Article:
Calcification of the Arteries – There are many different ways that calcification can occur: High vegetable oil intake, blood thinning medications, high fluoride intake, vitamin C deficiency, a high calcium intake without adequate magnesium, K and D, and excessive vitamin D to low vitamin K intake. With diligent diet and supplementation, you may be able to reverse the damage done and prevent further calcification.
Diet Recommendations for Calcification of the Arteries
What to Avoid
- No sugar: All refined sugar. Raw honey is okay in small amounts.
- No dairy: The exception is grass-fed butter, raw pastured butter and ghee. Raw butter contains the “Wulzen factor,” a hormone-like substance that prevents arthritis and joint stiffness, ensuring that calcium in the body is put into the bones rather than the joints and other tissues.
- No wheat or gluten: Preferably minimal grain and more vegetables.
- No vegetable oils including canola, corn, soy, safflower or sunflower: All contribute to oxidized cholesterol, weakening cell membranes and increasing calcification.
- Blood thinning drugs: Drugs like Coumadin are known to induce arterial calcification by inactivating a protein called matrix GLA, or MGP, a potent inhibitor of calcification. MGP requires vitamin K for activation.
- High Calcium Intake: Taking isolated calcium while being deficient in vitamin K, D and magnesium can cause calcium to have deleterious effects on the body. One meta-analysis linked calcium supplements to heart attacks due to taking isolated forms.1
- Fluoride: A 2012 study in the Journal of Nuclear Medicine Communications found that fluoride may be associated with hardening of the arteries. Fluoride has been added to water supplies throughout the United States, toothpaste and is found in high amounts in chemical agricultural practices.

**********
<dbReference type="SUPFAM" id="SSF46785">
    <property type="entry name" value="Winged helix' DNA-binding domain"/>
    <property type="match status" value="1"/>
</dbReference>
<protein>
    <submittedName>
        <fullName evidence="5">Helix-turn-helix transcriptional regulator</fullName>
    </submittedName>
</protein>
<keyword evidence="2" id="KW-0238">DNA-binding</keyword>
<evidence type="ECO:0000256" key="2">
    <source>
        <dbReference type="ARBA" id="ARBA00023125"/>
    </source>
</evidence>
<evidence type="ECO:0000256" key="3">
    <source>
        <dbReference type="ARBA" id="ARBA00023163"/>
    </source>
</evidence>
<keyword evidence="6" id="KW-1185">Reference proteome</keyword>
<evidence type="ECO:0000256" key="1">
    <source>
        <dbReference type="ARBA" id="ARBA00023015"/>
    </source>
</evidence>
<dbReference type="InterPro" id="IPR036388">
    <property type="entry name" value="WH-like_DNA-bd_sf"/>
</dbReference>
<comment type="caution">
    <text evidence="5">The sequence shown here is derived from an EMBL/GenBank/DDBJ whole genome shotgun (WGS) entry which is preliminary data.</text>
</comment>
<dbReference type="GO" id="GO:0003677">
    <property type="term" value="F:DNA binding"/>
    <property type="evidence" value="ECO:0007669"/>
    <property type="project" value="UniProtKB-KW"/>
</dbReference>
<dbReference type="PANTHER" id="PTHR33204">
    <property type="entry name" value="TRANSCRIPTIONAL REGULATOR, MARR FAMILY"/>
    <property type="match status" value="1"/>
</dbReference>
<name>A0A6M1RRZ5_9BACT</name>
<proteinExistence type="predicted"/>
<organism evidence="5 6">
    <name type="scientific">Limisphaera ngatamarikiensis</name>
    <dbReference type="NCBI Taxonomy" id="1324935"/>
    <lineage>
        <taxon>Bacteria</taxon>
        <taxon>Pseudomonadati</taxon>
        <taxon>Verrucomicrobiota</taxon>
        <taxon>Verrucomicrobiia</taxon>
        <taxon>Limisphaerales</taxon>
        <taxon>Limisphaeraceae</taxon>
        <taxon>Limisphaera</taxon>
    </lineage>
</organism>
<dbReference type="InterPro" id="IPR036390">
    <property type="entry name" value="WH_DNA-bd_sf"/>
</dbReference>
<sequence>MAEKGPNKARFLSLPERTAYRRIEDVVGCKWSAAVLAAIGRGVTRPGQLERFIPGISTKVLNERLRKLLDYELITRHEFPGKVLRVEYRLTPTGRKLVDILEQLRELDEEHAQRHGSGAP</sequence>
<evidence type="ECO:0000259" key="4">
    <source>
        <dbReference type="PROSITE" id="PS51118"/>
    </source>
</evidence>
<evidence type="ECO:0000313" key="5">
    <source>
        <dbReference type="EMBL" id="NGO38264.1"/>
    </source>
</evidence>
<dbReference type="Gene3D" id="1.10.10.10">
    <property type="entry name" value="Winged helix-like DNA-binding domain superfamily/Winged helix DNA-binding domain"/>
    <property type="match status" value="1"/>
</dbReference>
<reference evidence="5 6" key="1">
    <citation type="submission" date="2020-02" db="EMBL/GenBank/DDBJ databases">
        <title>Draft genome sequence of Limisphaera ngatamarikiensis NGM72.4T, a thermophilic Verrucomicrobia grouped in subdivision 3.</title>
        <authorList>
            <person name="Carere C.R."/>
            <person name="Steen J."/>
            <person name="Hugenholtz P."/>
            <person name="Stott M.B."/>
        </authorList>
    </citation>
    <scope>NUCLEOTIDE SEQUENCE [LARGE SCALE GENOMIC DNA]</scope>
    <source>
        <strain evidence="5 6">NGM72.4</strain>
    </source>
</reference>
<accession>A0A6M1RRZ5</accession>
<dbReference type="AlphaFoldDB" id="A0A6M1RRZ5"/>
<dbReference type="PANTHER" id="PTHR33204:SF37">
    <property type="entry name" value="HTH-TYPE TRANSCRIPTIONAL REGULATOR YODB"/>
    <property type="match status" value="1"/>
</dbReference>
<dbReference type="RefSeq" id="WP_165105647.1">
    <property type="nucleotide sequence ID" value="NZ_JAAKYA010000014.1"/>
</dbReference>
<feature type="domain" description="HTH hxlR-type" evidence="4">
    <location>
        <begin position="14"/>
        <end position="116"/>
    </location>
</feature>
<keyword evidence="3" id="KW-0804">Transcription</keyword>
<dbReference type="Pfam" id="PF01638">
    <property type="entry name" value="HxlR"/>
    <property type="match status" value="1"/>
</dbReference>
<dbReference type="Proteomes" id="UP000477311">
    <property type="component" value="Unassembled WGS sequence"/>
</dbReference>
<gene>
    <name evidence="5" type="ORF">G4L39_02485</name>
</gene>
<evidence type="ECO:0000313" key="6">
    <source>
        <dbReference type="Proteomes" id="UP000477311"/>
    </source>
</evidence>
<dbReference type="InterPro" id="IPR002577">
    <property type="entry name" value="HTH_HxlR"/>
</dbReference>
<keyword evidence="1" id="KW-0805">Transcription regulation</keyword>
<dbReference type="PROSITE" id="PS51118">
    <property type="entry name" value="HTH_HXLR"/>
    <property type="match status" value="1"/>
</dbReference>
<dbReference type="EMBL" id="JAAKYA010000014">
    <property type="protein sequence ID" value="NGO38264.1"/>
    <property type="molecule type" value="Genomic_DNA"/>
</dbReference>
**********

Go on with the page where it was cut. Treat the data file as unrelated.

- Excessive Antibiotic Use: Vitamin K is produced by intestinal bacteria and is disrupted by the use of antibiotics that kill both good and bad bacteria.
- Eliminate all sources of possible infections including the gums and teeth. If the diet has included sugar and grains, seeing a dentist to ensure a clean bill of oral health would be prudent. Literature review of ancient Egyptians showed parasite infections, not diet as the possible cause of inflammation that led to calcification.
What to Consume
- Vitamin C foods: All berries, citrus, raw leafy greens and supplementation
- Vitamin K2 foods: Egg yolks, non-GMO Natto (if you can get past the taste), raw pastured butter, sauerkraut (buy raw only)
- Vitamin A foods: Egg yolks, liver, cod liver oil, sweet potatoes, carrots
- Vitamin E foods Avocado, sunflower seed butter, asparagus
- Magnesium foods: Nuts, seeds, leafy greens and supplementation
- Apple cider vinegar: Increases beneficial nitric oxide, which halts the production of a hormone called angiotensin II that forces vessels and arteries to become narrower and to constrict.
- Pomegranates: Pomegranates may actually reverse calcification and lower post-meal blood sugar. One study found that Israeli scientists studied patients with narrowing of their carotid arteries as a result of atherosclerosis. Among patients given daily pomegranate juice supplements for one year, atherosclerotic lesions in the common carotid artery decreased by 35% in size, while actually growing by 9% in a control group. Pomegranate demonstrated a reversal of existing atherosclerosis, which continued to worsen in those who did not consume pomegranate.